Viral hemorrhagic feversWe can help. We understand why you don’t feel as well as you’d like to.
WHAT IS Viral hemorrhagic (hem-uh-RAJ-ik) fevers ?
Viral hemorrhagic (hem-uh-RAJ-ik) fevers are infectious diseases that interfere with the blood’s ability to clot. These diseases can also damage the walls of tiny blood vessels, making them leaky. The internal bleeding that results can range from relatively minor to life-threatening.
Some viral hemorrhagic fevers include:
- Yellow fever
These diseases most commonly occur in tropical areas of the world. When viral hemorrhagic fevers occur in the United States, they’re usually found in people who’ve recently traveled internationally.
Viral hemorrhagic fevers are spread by contact with infected animals, people or insects. No current treatment can cure viral hemorrhagic fevers, and immunizations exist for only a few types. Until additional vaccines are developed, the best approach is prevention.
Treatment for frozen shoulder involves range-of-motion exercises and, sometimes, corticosteroids and numbing medications injected into the joint capsule. In a small percentage of cases, arthroscopic surgery may be indicated to loosen the joint capsule so that it can move more freely.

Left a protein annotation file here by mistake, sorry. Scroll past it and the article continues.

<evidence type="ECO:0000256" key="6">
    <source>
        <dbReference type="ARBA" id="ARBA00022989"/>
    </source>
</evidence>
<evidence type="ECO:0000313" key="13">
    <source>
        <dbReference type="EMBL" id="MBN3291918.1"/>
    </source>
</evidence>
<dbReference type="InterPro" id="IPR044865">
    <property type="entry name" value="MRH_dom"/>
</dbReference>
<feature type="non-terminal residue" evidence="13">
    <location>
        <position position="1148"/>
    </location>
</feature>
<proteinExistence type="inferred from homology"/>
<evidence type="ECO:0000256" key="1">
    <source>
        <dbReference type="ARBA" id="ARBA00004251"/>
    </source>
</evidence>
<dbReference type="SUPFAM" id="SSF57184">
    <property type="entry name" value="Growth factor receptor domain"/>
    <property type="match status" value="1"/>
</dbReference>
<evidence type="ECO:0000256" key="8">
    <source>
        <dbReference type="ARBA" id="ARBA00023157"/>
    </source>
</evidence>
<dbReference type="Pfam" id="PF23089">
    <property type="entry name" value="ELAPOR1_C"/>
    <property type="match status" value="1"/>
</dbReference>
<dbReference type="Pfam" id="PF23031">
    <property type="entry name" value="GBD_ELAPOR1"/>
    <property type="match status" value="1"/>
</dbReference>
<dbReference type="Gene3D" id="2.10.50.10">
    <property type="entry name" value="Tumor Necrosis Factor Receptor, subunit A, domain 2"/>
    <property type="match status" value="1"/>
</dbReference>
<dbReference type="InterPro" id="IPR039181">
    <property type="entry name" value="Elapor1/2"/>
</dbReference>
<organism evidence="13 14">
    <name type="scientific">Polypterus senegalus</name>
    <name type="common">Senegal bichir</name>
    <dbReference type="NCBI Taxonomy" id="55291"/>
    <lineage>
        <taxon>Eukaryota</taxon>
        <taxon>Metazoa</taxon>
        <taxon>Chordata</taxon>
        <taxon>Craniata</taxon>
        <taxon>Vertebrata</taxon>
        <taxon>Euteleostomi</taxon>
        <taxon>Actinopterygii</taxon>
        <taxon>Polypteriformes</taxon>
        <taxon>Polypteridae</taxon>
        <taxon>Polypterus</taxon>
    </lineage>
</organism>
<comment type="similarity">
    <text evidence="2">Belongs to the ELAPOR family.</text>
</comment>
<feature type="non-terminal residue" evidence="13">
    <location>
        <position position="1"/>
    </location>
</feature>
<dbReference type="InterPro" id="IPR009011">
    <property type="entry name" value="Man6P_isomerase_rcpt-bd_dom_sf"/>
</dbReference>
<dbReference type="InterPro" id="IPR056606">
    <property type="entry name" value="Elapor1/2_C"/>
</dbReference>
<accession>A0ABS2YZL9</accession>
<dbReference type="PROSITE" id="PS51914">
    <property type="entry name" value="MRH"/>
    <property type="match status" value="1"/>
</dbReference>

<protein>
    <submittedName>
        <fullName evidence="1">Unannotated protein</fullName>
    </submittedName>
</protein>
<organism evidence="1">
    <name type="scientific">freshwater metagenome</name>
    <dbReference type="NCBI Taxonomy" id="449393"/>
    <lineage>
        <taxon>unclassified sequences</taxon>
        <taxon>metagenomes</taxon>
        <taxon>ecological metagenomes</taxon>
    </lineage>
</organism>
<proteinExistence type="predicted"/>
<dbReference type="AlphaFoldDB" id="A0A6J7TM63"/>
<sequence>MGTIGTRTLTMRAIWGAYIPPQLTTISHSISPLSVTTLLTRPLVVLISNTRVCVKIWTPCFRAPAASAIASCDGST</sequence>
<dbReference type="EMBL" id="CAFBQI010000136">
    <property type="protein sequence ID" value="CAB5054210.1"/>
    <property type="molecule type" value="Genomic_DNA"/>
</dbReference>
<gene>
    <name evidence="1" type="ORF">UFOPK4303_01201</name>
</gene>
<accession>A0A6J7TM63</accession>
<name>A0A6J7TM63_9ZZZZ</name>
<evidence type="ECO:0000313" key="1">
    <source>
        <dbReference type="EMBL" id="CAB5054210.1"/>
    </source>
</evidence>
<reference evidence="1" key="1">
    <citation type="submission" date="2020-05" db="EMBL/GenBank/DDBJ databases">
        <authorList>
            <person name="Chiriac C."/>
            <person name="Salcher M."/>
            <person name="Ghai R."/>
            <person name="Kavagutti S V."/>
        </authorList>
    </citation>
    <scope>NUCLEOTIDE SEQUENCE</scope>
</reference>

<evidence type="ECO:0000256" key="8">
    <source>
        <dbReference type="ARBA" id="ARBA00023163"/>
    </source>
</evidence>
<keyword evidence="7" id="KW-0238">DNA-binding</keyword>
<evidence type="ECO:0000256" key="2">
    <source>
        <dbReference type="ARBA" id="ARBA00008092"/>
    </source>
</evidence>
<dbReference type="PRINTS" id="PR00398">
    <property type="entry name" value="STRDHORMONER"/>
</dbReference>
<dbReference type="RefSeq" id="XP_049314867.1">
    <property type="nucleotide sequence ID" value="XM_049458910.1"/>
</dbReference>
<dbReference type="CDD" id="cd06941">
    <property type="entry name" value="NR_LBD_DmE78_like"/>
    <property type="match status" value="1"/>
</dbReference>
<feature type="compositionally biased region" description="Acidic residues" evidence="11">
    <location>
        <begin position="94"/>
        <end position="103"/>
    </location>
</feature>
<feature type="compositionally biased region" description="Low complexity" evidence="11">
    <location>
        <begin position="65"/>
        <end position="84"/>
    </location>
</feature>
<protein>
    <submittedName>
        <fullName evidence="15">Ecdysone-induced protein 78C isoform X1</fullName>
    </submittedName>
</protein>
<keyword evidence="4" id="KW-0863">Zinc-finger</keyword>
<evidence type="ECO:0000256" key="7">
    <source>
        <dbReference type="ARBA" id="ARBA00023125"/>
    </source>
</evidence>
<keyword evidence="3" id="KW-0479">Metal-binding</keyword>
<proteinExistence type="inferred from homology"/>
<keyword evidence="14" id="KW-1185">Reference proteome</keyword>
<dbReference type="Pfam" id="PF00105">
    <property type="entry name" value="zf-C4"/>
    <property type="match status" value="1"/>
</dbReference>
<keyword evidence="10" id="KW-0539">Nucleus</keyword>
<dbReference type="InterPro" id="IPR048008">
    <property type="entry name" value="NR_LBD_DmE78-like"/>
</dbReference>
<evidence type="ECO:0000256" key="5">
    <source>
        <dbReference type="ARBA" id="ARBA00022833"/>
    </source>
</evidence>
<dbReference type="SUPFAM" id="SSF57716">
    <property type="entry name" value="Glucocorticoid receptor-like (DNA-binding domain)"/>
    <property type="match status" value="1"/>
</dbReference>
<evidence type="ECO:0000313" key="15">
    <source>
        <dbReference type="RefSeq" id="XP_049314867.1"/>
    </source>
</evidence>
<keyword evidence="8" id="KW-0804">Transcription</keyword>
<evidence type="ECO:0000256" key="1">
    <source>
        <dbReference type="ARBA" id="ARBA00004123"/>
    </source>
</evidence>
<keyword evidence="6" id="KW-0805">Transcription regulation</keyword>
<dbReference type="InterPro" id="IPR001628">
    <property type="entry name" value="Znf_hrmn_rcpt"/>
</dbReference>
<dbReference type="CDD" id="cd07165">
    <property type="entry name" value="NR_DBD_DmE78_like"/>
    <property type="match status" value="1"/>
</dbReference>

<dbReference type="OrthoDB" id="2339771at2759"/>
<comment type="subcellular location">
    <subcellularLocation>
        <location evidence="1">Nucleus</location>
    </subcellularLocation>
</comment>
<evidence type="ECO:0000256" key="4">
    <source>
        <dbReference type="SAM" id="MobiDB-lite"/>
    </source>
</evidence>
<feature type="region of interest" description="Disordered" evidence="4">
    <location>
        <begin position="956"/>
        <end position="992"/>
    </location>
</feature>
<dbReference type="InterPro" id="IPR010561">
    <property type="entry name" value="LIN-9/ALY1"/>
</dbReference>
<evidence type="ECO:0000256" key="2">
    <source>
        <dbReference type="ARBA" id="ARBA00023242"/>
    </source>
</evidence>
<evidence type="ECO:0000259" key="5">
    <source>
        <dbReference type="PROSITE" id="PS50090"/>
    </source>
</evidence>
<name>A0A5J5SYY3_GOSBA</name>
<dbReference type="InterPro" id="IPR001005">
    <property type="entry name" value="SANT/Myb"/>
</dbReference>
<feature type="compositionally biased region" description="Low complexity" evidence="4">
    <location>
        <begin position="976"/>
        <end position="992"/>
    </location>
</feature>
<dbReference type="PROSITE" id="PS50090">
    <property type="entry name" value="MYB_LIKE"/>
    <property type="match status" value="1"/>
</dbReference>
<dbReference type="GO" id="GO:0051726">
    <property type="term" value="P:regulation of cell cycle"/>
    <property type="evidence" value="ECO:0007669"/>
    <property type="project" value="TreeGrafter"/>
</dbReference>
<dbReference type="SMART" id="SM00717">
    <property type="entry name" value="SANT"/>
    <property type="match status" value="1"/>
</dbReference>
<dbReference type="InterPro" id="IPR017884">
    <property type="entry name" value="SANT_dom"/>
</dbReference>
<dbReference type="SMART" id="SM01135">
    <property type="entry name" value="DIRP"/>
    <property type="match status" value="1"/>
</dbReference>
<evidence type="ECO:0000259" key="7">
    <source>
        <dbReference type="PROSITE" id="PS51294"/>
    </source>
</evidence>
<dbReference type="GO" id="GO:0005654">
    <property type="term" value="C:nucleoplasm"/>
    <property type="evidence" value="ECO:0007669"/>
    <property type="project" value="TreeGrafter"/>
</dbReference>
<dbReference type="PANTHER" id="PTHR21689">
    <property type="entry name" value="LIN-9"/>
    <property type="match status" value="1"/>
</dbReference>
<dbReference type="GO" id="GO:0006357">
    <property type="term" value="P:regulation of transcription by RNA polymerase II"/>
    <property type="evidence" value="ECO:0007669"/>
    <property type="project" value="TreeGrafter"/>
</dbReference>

It’s unusual for frozen shoulder to recur in the same shoulder, but some people can develop it in the opposite shoulder.
Signs and symptoms of viral hemorrhagic fevers vary by disease. In general, initial symptoms may include:
- High fever
- Muscle, bone or joint aches
Symptoms can become life-threatening
Severe cases of some types of viral hemorrhagic fevers may cause bleeding, but people rarely die of blood loss. Bleeding may occur:
- Under the skin
- In internal organs
- From the mouth, eyes or ears
Other signs and symptoms of severe infections can include:
- Nervous system malfunctions
- Kidney failure
- Respiratory fever
- Liver failure
The viruses that cause viral hemorrhagic fevers live naturally in a variety of animal and insect hosts — most commonly mosquitoes, ticks, rodents or bats.
Each of these hosts typically lives in a specific geographic area, so each particular disease usually occurs only where that virus’s host normally lives. Some viral hemorrhagic fevers also can be transmitted from person to person, and can spread if an infected person travels from one area to another.
Simply living in or traveling to an area where a particular viral hemorrhagic fever is common will increase your risk of becoming infected with that particular virus. Several other factors can increase your risk even more, including:
- Working with the sick
- Slaughtering infected animals
- Sharing needles to use intravenous drugs
- Having unprotected sex
- Working outdoors or in rat-infested buildings
When to see a doctor
The best time to see a doctor is before you travel to a developing country to ensure you’ve received any available vaccinations and pre-travel advice for staying healthy.
If you develop signs and symptoms once you return home, consult a doctor, preferably one who focuses on international medicine or infectious diseases. A specialist may be able to recognize and treat your illness faster. Be sure to let your doctor know what areas you’ve visited.